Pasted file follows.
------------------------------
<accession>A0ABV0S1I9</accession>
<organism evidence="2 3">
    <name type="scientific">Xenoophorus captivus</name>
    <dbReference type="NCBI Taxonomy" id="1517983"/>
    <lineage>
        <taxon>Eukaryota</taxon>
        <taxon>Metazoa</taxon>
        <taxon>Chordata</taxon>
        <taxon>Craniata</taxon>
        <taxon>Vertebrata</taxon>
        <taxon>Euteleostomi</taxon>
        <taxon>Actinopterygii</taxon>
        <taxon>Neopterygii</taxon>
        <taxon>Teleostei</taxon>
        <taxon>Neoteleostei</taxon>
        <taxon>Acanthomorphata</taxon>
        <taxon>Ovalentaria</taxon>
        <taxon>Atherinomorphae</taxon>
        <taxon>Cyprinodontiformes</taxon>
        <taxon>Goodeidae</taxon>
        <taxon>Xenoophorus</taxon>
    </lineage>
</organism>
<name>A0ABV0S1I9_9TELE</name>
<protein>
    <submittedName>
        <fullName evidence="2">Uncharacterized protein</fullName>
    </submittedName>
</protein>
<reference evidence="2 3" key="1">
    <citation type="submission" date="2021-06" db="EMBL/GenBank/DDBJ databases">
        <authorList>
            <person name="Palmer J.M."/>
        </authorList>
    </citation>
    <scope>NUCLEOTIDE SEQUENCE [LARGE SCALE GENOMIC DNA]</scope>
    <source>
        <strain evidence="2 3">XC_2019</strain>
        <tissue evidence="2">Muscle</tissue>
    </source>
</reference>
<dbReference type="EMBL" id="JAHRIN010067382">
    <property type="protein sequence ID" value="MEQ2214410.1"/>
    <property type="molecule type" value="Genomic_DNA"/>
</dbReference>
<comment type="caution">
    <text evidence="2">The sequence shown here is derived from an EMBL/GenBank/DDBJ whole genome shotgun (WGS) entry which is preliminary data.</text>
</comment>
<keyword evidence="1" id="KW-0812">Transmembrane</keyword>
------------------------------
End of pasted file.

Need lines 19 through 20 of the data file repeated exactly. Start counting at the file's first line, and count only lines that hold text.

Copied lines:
        <taxon>Cyprinodontiformes</taxon>
        <taxon>Goodeidae</taxon>